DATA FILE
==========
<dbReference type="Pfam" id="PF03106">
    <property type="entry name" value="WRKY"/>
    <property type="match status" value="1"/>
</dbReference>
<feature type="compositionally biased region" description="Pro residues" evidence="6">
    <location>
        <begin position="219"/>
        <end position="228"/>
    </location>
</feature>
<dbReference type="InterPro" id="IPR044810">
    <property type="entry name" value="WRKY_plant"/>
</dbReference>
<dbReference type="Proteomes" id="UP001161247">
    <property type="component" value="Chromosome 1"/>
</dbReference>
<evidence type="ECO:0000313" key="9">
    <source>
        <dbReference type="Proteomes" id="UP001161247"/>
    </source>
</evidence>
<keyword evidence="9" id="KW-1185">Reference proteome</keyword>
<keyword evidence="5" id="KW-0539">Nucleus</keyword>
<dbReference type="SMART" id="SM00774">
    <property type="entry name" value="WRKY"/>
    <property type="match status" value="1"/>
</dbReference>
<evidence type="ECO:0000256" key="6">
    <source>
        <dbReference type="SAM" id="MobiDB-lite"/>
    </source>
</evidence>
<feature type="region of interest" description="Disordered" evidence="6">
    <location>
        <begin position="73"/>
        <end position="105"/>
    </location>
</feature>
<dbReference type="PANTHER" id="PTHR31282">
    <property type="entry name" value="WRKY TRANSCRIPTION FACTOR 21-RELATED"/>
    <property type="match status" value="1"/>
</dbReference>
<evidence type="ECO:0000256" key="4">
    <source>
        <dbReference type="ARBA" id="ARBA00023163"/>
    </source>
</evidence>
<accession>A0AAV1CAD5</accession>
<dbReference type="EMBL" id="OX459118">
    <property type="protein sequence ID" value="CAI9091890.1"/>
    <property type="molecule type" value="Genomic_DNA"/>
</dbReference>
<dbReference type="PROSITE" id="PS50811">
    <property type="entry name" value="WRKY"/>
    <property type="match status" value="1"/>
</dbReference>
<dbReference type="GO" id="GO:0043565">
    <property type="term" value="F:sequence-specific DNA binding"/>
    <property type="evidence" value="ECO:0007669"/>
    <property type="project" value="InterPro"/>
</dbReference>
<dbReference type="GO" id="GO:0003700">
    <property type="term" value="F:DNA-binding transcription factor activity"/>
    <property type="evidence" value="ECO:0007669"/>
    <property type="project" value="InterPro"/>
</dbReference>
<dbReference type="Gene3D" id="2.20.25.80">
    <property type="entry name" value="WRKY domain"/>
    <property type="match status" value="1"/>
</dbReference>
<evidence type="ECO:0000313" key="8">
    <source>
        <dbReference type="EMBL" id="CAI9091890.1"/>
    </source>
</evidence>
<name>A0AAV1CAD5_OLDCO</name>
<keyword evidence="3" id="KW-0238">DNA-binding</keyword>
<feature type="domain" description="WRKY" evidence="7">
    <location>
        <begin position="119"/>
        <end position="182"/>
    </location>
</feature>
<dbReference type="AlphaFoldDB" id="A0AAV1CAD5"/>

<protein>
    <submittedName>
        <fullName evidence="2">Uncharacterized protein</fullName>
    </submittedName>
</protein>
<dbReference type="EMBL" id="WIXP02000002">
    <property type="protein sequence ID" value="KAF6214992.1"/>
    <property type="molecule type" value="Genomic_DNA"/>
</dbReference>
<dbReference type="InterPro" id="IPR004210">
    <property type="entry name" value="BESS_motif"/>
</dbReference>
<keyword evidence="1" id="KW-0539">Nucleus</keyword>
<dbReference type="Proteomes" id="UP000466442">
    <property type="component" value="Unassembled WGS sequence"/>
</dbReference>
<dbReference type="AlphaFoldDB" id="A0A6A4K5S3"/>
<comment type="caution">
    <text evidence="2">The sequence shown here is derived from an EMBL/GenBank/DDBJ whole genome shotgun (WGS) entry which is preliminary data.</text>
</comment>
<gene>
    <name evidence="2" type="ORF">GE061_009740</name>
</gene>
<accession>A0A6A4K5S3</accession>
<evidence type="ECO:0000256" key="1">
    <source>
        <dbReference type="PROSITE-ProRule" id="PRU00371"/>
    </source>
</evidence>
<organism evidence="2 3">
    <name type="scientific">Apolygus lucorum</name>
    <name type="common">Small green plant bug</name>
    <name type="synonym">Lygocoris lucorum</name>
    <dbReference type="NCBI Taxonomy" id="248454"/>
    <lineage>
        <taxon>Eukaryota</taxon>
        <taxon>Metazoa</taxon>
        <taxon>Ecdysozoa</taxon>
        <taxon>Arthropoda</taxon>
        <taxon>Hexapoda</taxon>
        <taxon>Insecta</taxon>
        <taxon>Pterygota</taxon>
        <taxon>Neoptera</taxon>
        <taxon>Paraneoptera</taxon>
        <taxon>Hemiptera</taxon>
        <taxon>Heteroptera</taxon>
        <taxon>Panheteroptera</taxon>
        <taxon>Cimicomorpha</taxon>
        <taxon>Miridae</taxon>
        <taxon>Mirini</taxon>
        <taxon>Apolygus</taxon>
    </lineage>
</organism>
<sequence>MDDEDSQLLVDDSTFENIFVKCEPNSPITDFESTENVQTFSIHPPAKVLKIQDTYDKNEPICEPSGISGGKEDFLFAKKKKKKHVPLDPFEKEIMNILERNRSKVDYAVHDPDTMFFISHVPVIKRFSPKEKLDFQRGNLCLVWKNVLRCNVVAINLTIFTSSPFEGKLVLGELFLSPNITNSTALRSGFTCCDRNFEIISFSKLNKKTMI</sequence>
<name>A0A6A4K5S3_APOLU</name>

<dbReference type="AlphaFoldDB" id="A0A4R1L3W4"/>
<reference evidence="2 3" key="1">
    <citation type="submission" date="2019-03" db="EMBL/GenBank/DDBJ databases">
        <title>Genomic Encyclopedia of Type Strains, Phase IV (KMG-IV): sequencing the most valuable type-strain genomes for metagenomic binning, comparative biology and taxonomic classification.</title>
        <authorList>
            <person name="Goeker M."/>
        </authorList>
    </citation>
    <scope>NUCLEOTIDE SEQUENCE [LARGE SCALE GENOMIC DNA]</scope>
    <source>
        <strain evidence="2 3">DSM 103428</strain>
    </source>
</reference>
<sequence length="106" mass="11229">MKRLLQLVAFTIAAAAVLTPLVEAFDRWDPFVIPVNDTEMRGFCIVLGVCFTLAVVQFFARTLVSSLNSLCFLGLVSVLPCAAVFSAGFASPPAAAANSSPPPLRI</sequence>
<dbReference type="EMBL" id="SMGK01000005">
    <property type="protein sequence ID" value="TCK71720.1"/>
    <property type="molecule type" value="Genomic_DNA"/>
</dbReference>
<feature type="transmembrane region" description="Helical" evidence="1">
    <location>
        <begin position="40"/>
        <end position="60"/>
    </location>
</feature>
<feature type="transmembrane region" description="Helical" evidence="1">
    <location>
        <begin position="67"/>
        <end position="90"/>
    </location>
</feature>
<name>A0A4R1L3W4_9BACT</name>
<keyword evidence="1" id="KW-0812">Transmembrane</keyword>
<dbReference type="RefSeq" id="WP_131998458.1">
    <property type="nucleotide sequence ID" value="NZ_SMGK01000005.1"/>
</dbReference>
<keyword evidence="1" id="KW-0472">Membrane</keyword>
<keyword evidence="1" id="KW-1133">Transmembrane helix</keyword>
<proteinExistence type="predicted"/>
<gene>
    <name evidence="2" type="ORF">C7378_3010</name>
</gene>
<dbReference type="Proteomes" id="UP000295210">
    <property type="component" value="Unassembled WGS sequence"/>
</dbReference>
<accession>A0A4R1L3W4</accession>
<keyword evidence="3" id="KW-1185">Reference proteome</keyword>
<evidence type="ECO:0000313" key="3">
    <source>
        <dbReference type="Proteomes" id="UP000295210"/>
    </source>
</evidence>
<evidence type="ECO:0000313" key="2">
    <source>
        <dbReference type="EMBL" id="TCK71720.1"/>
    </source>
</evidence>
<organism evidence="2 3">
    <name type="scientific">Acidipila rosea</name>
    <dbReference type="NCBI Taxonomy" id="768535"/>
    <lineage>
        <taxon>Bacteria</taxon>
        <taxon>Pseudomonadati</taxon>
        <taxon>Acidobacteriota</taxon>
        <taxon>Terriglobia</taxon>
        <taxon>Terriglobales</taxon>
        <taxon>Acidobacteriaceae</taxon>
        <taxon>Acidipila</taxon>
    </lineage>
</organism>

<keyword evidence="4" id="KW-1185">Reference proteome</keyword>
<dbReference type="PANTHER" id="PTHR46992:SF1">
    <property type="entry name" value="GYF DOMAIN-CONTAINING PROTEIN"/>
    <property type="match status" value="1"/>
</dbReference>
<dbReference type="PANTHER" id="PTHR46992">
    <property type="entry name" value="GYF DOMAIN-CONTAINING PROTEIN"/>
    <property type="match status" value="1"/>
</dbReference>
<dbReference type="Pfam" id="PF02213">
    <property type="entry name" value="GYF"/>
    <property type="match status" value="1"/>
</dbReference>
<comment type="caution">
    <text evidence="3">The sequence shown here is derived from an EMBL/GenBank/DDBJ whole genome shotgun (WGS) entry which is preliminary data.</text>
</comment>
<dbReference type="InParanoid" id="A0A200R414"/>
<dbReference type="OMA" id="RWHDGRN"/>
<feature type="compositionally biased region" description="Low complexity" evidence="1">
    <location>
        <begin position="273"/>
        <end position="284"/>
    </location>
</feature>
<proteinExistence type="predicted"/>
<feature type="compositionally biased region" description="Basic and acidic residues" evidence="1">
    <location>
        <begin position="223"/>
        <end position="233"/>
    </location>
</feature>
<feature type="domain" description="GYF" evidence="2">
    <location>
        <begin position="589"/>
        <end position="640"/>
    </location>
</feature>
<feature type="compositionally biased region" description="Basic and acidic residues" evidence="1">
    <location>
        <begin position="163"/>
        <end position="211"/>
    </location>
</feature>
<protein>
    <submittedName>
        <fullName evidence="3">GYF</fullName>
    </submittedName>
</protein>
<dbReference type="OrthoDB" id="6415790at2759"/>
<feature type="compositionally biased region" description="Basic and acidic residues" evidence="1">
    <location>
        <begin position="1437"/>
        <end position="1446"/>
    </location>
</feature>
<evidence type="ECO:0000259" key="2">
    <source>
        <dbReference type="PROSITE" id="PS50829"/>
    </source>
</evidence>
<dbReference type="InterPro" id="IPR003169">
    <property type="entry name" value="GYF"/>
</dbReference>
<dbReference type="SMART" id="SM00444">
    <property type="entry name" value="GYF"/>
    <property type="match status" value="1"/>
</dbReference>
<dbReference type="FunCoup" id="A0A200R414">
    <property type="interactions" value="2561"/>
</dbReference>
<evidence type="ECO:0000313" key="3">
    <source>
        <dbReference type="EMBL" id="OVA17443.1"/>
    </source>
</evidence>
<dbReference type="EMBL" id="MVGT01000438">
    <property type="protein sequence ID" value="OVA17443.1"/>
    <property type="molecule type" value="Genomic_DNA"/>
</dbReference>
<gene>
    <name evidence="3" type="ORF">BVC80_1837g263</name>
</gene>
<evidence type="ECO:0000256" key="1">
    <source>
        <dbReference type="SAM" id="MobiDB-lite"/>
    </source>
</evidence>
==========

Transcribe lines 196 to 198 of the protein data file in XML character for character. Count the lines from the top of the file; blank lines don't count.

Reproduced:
<organism evidence="2 3">
    <name type="scientific">Acidipila rosea</name>
    <dbReference type="NCBI Taxonomy" id="768535"/>